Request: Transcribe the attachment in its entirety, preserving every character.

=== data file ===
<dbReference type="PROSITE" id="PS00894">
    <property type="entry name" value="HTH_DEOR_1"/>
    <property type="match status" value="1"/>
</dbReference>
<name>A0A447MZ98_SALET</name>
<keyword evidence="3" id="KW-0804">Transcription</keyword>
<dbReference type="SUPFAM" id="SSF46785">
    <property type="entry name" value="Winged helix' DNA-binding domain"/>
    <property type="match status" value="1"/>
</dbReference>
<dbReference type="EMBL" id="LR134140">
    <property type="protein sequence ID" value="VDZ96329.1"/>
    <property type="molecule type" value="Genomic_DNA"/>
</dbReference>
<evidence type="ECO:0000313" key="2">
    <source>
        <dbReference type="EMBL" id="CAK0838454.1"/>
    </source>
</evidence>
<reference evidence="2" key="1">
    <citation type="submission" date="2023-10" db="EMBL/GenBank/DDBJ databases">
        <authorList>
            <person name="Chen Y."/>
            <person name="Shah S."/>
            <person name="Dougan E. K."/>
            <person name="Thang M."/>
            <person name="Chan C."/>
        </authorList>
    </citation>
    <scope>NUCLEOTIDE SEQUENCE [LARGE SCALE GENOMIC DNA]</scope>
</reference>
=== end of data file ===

<dbReference type="PROSITE" id="PS00894">
    <property type="entry name" value="HTH_DEOR_1"/>
    <property type="match status" value="1"/>
</dbReference>
<name>A0A447MZ98_SALET</name>
<keyword evidence="3" id="KW-0804">Transcription</keyword>
<dbReference type="SUPFAM" id="SSF46785">
    <property type="entry name" value="Winged helix' DNA-binding domain"/>
    <property type="match status" value="1"/>
</dbReference>
<dbReference type="EMBL" id="LR134140">
    <property type="protein sequence ID" value="VDZ96329.1"/>
    <property type="molecule type" value="Genomic_DNA"/>
</dbReference>
<evidence type="ECO:0000313" key="2">
    <source>
        <dbReference type="EMBL" id="CAK0838454.1"/>
    </source>
</evidence>
<reference evidence="2" key="1">
    <citation type="submission" date="2023-10" db="EMBL/GenBank/DDBJ databases">
        <authorList>
            <person name="Chen Y."/>
            <person name="Shah S."/>
            <person name="Dougan E. K."/>
            <person name="Thang M."/>
            <person name="Chan C."/>
        </authorList>
    </citation>
    <scope>NUCLEOTIDE SEQUENCE [LARGE SCALE GENOMIC DNA]</scope>
</reference>